Monument Of Native American Hero "Crazy Horse" Slowly Taking Shape In South Dakota

“I see a time … when all the colors of mankind will gather under the sacred tree of life and the whole earth will become one circle again,” the legendary Crazy Horse said four days before his death.

Something amazing happens 17 miles from Mount Rushmore. A monument to a Native American hero has reached the clouds.

Monument Of Native American Hero

Crazy Horse is one of the most iconic Native Americans of all times. His mountainside sculpture is expected to be bigger than the sculpture of the four American presidents at Mount Rushmore. Sculptors have been working on the monument for seven decades, and the construction may be finished within another century.

In 1939, Lakota Chief Standing Bear instructed one of the Mount Rushmore sculptors to make a similar sculpture to his forefather Crazy Horse.

He was a freedom fighter who led his people in the fight against the US federal government. History data shows that Crazy Horse killed General Custer in the Battle of Little Bighorn.

“My fellow chiefs and I would like the white man to know that the red man has great heroes too,” Standing Bear told the renowned Polish-American sculptor Korczak Ziółkowski.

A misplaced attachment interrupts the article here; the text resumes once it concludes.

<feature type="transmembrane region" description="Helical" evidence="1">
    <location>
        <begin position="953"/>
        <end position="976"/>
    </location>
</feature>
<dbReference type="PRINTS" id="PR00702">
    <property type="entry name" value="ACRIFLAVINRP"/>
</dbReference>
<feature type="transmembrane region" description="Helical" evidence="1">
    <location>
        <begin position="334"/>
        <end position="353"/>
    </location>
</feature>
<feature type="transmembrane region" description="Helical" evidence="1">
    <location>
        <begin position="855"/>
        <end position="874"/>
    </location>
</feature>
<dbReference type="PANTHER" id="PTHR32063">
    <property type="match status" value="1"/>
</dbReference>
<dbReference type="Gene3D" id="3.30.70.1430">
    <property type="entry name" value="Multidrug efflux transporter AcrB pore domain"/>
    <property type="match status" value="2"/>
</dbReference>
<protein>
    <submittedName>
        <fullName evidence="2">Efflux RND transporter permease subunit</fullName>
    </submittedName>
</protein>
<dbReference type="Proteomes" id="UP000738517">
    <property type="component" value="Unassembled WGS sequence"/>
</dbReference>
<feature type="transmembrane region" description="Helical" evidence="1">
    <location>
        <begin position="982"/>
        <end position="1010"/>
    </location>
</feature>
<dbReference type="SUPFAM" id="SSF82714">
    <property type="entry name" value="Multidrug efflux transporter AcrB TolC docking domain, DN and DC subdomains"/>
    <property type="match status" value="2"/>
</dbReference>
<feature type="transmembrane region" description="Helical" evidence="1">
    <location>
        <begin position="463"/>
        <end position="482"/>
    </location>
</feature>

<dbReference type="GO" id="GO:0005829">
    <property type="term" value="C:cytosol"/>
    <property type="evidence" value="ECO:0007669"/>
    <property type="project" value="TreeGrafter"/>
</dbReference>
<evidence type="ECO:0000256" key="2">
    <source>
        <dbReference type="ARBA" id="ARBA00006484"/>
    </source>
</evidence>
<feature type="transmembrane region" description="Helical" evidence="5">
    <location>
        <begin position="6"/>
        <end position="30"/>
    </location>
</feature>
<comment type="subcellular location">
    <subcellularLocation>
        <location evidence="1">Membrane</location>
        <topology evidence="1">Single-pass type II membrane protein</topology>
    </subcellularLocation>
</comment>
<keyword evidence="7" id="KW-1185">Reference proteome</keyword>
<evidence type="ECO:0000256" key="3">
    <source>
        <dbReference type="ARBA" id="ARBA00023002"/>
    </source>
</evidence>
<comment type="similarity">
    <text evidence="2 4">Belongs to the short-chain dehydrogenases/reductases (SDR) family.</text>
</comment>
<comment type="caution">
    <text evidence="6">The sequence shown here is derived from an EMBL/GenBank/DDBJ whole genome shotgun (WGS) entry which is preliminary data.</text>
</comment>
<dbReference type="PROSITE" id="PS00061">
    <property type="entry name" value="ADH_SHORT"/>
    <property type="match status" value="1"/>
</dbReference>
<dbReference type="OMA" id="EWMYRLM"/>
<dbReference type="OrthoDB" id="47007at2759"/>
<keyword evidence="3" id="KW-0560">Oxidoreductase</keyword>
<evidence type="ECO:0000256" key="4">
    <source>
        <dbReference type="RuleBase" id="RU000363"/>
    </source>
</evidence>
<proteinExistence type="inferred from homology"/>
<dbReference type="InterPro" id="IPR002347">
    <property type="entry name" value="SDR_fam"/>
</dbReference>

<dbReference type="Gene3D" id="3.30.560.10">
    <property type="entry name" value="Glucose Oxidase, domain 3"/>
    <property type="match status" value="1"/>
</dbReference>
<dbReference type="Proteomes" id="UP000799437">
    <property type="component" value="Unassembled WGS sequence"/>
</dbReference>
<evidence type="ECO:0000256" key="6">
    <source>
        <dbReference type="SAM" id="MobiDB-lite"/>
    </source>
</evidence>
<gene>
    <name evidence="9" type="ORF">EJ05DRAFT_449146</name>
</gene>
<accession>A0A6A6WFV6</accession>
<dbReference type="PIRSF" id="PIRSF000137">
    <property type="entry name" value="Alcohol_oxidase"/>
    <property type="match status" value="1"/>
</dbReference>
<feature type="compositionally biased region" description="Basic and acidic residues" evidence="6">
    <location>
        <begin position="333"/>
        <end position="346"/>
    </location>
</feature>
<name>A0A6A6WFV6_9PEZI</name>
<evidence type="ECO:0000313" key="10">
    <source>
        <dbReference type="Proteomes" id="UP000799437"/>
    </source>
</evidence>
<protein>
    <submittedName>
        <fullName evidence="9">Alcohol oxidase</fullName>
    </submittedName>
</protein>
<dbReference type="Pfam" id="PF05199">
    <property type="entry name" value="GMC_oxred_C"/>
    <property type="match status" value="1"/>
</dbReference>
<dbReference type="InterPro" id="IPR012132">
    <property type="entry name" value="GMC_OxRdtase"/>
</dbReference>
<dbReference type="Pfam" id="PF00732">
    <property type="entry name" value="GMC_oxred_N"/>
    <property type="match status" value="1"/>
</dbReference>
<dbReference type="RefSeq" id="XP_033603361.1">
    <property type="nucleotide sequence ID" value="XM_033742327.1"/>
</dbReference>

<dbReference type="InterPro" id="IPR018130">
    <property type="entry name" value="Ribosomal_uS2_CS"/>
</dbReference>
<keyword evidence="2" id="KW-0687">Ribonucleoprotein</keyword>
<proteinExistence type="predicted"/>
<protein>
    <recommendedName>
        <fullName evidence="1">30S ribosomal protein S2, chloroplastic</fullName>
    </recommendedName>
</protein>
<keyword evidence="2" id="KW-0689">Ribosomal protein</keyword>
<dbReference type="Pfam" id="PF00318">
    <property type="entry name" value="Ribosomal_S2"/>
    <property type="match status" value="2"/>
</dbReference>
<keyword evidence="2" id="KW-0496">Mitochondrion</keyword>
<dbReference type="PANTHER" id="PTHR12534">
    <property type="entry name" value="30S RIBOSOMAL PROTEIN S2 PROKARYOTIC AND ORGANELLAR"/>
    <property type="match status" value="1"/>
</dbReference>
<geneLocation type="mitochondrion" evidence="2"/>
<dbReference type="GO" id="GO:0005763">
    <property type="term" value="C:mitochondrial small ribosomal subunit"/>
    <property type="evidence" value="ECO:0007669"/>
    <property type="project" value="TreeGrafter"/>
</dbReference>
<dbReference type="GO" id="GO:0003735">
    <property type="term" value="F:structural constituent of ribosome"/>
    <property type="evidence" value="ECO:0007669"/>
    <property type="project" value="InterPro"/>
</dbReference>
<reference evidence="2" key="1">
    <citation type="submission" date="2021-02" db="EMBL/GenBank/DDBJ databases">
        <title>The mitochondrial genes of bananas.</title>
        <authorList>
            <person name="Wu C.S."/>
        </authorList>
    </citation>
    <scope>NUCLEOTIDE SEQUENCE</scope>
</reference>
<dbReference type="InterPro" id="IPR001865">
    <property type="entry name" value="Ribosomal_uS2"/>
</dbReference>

Standing Bear wanted something special, and his idea was close to the impossible. He wanted a huge stone monument that’s bigger than Mount Rushmore. The huge sculpture is made without any government funding.

Ziółkowski was a dreamer, and the idea was born in his head.

“He believed you can do anything in this world. Nothing is impossible as long as you’re willing to work hard enough and pay the price,” his wife Ruth told NPR in 2013.

The monument was expected to be the world’s largest sculpture. Ziółkowski died in 1982. His wife and seven children got involved in the process, and his grandchildren contribute to the construction, too.

In the late 1990s, the face of Crazy Horse was almost finished at the side of the mountain in the Black Hills of South Dakota. This spot has great importance to the Lakota. The Sioux Indians see the hills as the axis mundi or center of the world.

Sculptors have worked on Crazy Horse’s hair in the past two decade. His arm is almost finished, too. In this sculpture, Crazy Horse will ride on a horse whose head will stand 22 stories high.

Monument Of Native American Hero

Ziółkowski ‘s daughter says they are working a decade at a time. The finished monument will be 170 meters high and 195 meters long. You can get a ticket to check out the Crazy Horse’s face and fund the construction of the giant monument.

Monument Of Native American Hero